Entertaining with Her Grace, at Mine


EACH OF THESE columns that I write is about one thing that I’ve learned in the last year, or they have been, at least, since I posted the first one three weeks ago on my birthday. Much harder than realizing I can’t afford to live in an expensive hotel, that I don’t have to reply to everything, and that, to paraphrase war correspondent and erstwhile Hemingway wife Martha Gellhorn, life is short but the days are very long indeed, is the sad fact that being everywhere all the time is an effective way to lose sight of where exactly one is headed. I was feeling rather ingenious a few months ago when I decided to stop meeting people for “drinks,” every night, which is really, taken in volume, just a good way to be “always” drunk. Rather, I decided, I would say no to the vast majority of invitations, and on a very, very small scale, begin entertaining at home.

Nicole Kidman and Clive Owen in HBO's "Hemingway and Gellhorn"

This new streak bubbled along with some success, and myriad experiments with infused cocktails, until last Friday, when I found myself monitoring the terrifying situation of two ducks roasting in my oven at very high heat for hours, during a heat wave, and intermittently setting off the fire alarm. Dinner, when it was finally on the table, was sublime, and my guests, a painter who realized her true calling was to become a jewelry designer while buying stones in India, an extremely savvy up-and-coming novelist, and an old friend who used to drive me around in his Ferrari for long, philosophical discussions before he decamped to Buenos Aires, which is exactly what I would have done, seemed delighted and lingered well into the evening. I especially enjoy it when the guests have little to nothing in common, at least on a superficial level, and cannot talk about work in great detail. We discovered, however, that half our party shared a birthday, an observation that I doubt would have emerged had we stuck to industry talk all night.

My Place

Occasionally there are parties that are just proper crowded cocktail parties, the last of which led an icon of publishing to send his regrets, well, regretfully: “What a sexy guestlist though. If it were the 70s, it would have been a spectacular orgy.” There was also the Cinco de Mayo dinner, and the one earlier this week, devoted to matters of the heart and aided enormously by my new sixteen-inch tall Italianate candelabras and a towering vase of delphiniums. Something about only having a partial view can be exceedingly beguiling. Cooking for more than six, though, has its particular challenges, unless you can come up with an enormous pot and a signature dish. For one, it requires a lot of food, which must all be prepared at once. I never had any interest in being married until a few months ago when I thought how nice it would be if someone were there to answer the door and mix drinks; a real teammate beyond another set of hands: William Powell in My Man Godfrey, or William Powell in The Thin Man, or just William Powell.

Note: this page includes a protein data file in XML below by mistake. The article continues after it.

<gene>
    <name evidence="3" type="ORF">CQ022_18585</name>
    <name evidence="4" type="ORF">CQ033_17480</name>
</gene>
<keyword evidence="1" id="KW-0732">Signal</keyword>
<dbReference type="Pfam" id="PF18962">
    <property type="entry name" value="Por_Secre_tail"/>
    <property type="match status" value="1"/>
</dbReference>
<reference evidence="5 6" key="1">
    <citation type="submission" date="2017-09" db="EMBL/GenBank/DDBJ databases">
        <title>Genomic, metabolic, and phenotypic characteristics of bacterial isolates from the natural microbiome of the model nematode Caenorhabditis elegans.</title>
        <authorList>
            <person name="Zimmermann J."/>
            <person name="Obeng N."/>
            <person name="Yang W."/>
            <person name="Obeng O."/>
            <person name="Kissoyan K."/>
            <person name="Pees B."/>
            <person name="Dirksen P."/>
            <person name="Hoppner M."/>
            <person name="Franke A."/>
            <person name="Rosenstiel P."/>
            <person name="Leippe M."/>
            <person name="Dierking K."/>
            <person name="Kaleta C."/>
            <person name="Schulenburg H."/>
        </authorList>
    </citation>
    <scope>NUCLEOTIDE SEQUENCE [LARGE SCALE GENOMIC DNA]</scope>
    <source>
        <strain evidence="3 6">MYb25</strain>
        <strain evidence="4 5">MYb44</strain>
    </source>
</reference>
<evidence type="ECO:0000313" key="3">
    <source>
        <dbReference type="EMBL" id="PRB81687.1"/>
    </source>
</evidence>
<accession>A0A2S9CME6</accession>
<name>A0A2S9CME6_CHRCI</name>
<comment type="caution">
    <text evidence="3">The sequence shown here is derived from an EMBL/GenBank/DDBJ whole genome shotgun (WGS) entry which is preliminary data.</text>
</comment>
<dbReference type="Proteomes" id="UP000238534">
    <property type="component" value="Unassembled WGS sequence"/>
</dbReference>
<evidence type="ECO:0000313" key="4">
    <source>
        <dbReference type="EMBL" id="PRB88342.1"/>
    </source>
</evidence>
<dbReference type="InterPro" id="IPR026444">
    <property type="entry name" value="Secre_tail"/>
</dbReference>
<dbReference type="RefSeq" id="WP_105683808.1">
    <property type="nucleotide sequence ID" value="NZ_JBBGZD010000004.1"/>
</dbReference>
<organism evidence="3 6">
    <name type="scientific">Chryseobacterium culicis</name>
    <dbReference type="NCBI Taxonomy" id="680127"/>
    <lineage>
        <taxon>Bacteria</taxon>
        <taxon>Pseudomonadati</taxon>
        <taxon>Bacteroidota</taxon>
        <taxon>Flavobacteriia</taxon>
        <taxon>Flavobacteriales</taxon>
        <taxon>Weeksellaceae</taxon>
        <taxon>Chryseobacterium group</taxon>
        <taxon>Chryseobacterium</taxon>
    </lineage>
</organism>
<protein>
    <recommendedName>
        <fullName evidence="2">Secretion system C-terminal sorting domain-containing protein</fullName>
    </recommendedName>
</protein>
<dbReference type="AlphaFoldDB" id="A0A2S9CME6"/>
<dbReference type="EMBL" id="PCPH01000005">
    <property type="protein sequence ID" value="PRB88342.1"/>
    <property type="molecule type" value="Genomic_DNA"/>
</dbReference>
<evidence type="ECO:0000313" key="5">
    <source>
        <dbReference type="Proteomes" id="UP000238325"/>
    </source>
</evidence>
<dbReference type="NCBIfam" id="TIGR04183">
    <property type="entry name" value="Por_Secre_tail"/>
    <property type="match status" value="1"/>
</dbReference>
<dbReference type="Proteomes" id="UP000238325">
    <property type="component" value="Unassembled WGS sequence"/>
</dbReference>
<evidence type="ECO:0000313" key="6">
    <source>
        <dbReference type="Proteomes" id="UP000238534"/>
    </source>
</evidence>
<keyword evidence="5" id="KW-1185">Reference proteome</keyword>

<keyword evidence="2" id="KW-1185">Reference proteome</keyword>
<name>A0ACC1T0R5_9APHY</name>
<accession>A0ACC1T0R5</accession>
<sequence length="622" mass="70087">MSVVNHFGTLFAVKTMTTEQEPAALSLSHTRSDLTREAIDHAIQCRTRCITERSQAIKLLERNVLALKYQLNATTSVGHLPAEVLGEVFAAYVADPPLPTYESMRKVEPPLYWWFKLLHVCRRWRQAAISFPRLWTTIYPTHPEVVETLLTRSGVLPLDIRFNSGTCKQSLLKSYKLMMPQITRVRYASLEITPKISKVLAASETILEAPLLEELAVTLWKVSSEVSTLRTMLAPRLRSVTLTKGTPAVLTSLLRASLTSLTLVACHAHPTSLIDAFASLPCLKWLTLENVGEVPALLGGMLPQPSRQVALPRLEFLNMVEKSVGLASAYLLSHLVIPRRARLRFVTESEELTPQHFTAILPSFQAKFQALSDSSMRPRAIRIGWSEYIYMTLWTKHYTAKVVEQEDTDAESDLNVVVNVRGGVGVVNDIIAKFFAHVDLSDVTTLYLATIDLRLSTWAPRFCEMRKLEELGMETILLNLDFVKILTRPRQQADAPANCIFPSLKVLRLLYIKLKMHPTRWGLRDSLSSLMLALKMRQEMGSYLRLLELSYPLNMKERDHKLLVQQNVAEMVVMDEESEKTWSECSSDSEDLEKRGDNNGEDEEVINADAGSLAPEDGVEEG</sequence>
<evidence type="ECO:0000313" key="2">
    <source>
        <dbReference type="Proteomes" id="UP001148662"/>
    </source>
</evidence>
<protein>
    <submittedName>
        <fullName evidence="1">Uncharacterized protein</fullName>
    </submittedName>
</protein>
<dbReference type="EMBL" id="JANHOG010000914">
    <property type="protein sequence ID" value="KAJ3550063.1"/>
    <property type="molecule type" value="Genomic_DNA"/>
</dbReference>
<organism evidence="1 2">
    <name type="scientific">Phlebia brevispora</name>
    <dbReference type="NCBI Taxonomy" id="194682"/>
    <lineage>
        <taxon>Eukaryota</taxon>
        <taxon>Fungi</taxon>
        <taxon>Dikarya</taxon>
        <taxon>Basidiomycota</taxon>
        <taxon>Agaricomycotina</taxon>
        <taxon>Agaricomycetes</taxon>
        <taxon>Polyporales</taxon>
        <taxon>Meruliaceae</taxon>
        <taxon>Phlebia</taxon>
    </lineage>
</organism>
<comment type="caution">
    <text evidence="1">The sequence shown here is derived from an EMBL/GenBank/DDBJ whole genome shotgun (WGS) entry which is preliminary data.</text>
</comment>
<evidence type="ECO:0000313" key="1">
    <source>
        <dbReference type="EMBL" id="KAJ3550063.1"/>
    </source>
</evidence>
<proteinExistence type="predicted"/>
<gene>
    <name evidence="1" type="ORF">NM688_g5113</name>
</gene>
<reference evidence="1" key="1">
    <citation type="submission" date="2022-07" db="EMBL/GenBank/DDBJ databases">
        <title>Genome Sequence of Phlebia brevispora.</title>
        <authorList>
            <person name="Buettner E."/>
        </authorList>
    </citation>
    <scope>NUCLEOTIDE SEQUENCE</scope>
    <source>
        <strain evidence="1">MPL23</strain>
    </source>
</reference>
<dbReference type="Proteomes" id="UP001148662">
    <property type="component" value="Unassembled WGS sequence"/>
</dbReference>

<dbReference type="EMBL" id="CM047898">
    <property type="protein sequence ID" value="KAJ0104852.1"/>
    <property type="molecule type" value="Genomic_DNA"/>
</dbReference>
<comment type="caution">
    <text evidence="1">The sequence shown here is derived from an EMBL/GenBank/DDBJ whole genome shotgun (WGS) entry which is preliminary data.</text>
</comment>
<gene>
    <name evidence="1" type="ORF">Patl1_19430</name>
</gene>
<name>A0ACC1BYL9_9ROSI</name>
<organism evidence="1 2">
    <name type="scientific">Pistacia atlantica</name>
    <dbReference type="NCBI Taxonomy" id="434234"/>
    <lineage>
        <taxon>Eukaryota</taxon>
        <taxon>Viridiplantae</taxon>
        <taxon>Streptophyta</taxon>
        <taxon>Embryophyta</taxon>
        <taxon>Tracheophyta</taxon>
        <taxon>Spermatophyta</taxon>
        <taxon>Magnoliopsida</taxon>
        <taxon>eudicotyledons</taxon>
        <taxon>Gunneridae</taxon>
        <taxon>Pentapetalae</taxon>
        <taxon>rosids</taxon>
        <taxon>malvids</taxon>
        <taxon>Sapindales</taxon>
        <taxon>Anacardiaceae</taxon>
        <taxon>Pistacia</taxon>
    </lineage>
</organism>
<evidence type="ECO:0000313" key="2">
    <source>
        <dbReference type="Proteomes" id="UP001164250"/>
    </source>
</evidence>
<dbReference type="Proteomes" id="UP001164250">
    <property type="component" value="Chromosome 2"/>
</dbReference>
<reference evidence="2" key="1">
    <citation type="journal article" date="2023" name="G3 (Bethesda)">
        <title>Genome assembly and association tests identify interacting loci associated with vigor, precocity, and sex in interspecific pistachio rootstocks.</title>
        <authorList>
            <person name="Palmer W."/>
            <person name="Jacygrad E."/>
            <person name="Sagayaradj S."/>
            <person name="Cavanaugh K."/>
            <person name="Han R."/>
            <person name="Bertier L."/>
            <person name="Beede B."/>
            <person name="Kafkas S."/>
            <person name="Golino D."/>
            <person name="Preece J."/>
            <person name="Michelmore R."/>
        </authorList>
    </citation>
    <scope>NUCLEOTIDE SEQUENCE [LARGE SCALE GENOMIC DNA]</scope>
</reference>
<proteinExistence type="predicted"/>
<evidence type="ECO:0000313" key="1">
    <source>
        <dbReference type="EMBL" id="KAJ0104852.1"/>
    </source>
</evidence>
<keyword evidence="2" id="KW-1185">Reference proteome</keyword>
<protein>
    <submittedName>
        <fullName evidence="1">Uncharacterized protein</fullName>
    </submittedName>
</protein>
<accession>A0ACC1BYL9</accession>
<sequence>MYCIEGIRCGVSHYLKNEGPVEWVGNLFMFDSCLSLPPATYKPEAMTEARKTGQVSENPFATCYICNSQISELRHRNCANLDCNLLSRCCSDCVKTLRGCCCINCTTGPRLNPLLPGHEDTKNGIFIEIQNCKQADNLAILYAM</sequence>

The Thin Man

For the time being, I’m the jack-of-all-trades, and so I return to a treasured shelf of domestic doyennes for guidance across the years on how to manage. There’s Madame Dariaux’s Entertaining with Elegance, which lists things alphabetically, advice on everything from bachelors to the correct ratio of staff to guests, and Alice Waters’ The Art of Simple Food, which taught me how to roast and which I turn to nearly every night for the basics. A few others fall in and out of favor depending on the mood and the season and the evening, including Tamasin Day-Lewis’ Supper for a Song, which I consider indispensable for its practicalities and sheer effervescence (she once wrote an essay on the pleasures of champagne that I tore out of the magazine and re-read periodically, it was so refreshing and human and transporting), and Escoffier’s timeless culinary handbook, and then there is Margaret, Duchess of Argyll’s My Dinner Party Book. 

Margaret, by Cecil Beaton

Margaret was a remarkable debutante who married well a few times and, as some English readers of a certain age may have already noted, was embroiled in a sensational sex scandal that basically boils down to some Polaroids of her, recognizable only by her trademark pearls and quite clearly having a good time, being offered as proof of her villainy in the Duke’s divorce case. The best part, of course, being that the only camera of its kind in England at that time was said to have been on loan to the Ministry of Defence. But that’s all gossip. The fact is, Margaret sounds immensely fun, and when I read that she had penned an entertaining guide called My Dinner Party Book, I had to track it down immediately. To be honest, I don’t recall much about it, although I look at the spine at least once a day, and always when I’m need of inspiration. My favorite recollection, if I remember correctly, is that she was quite fond of a restaurant in her apartment building. I love it for the point: that it’s not about the food, or the table setting, or the cocktails, but rather the spirit of the gathering. Fun people give fun parties, and aren’t afraid to be daring once in a while, even if it means ordering in the main course, as I recently did.

I’m having half a dozen friends for dinner on Friday, and one is coming early to pass the time in only that way that your very best friends can –– you just want them around while life is happening –– and another has promised to come then, too, and although I usually say drinks at seven, dinner at eight, I can imagine everyone arriving at 6:15, which is fine by me. What will I make? I haven’t the faintest idea. I’ll have to consult a guide or two.

About Lauren Cerand

Lauren Cerand posts her occasional notes on living at LuxLotus.com.
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